Student Snacking at SU


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It is a well-known fact that attending a college or university is a costly endeavor. Not only do students who pursue a degree have to pay for the tuition; there are many other costs that are incurred and added to the overall bill as well. One of these expenditures, specifically for those who live on-campus, is a meal plan.

At Shippensburg University, there are several meal plan options. Students can select the amount of meals they prefer per week, or purchase a certain amount of meal plans they can use throughout the semester.

For those students who do not eat many meals on campus, flex dollars can be purchased and used like cash at several on-campus locations. One of these locations is Big Red’s Snack Shack, a convenience store located in the Ceddia Union Building.

With all of the possible meal plan options for students, there seems to be a perfect plan for everyone.

There is, however, one aspect of purchasing a meal plan that many students do not agree with. Every student who signs up to receive meals on their plan is required to have either $250 or $375 in flex.

For young adults trying to pay their way through college, this amount of money is a large sum. Unfortunately for them, they do not have the choice to choose a lower amount of flex money.

Sebastian Sherlock, a senior criminal justice major at Shippensburg University, is one who feels students should be able to lower the amount of flex on their meal plans. Sherlock, who says he uses Big Red’s Snack Shack about five times a week, mostly purchases snacks and drinks from the convenience store. In his opinion, the prices at Big Red’s Snack Shack are reasonable.

“It’s not like there’s any competition that they have on campus, so it’s the fact that they’re the only game in town and the prices are still what I say are relatively low. It’s higher than Wal-Mart but what other options do students who can’t get off campus have?” Sherlock said.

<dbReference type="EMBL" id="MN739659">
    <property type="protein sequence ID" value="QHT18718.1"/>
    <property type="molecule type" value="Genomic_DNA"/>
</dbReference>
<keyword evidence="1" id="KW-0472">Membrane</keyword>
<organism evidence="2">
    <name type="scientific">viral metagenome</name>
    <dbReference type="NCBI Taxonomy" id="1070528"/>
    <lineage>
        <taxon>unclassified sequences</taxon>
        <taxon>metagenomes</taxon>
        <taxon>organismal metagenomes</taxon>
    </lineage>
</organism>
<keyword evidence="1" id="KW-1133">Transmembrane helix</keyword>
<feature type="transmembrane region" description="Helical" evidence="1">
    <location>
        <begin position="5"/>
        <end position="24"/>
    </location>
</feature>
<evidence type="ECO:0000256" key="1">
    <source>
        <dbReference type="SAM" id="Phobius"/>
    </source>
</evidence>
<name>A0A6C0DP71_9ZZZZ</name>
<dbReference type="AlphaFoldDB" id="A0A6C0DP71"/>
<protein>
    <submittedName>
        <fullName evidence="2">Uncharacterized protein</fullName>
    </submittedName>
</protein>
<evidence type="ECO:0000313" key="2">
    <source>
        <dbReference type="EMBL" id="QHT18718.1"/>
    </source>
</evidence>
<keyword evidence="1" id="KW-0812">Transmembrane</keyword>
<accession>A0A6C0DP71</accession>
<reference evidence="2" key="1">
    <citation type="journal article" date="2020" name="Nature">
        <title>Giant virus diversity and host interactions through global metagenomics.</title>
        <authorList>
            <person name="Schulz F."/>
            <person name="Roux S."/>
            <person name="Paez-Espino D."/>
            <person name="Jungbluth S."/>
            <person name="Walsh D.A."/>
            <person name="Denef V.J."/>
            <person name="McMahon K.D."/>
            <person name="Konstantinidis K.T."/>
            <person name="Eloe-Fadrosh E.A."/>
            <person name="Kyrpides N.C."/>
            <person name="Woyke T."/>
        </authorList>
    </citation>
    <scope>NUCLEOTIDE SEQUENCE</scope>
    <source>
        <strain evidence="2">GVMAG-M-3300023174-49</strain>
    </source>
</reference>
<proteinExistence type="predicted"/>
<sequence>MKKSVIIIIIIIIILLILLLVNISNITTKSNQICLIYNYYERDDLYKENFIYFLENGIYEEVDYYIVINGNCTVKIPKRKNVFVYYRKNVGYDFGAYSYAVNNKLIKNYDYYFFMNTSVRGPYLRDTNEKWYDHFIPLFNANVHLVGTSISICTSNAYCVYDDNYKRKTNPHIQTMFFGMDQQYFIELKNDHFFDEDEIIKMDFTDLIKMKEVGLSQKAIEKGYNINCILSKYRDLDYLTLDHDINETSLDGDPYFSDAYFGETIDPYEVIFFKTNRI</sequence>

Although Sherlock does not have a problem with the overall prices at Big Red’s Snack Shack, he would prefer to have the option to put less than $250 in flex on his meal plan. Some students, he said, have a hard time spending the $250 before the semester is over.

Although flex left on an account at the end of the fall semester rolls over to the spring semester, at the end of the school year, any flex that has not been spent is wiped clean from the meal plan.

Vice President of SU, Roger Serr, explained the reasoning behind the flex money. He said he was approached at some point with complaints that students wanted the opportunity to have more flex.

At this point, the decision was made to allow students to have either the original $250 or increase their flex amount to $375.

He said this gives students a higher option for those people who need it. The option to lower the amount of flex, however, was not addressed.

William Connor, Chartwells’ assistant director of retail dining, is in charge of setting the prices of the items sold at Big Red’s Snack Shack.

According to Connor, Chartwells’ contract with Shippensburg University states that the company has to charge students who have a meal plan either $250 or $375 in flex; no more, no less.

Unfortunately for Sherlock, this means that his issue with the required flex amount lies higher up with the university and not with the food provider, Chartwells.

Unlike Sherlock, there are students who do feel the prices at Big Red’s Snack Shack are higher than they need to be. Christina Pooler, a senior interdisciplinary art major at Shippensburg University, does not have a meal plan, but still adds flex money to her school ID to use around campus.

In her opinion, some of the prices at Big Red’s Snack Shack seem unreasonable. Also, the point that Chartwells is not competing for students’ business, which Sherlock viewed as a positive aspect, is a negative aspect in her eyes.

“Certain things are priced the way I would see them elsewhere, like candy bars are pretty reasonable, but other items are priced a little high. They don’t really have competition so they can make their prices basically whatever they want them to be.” Pooler said.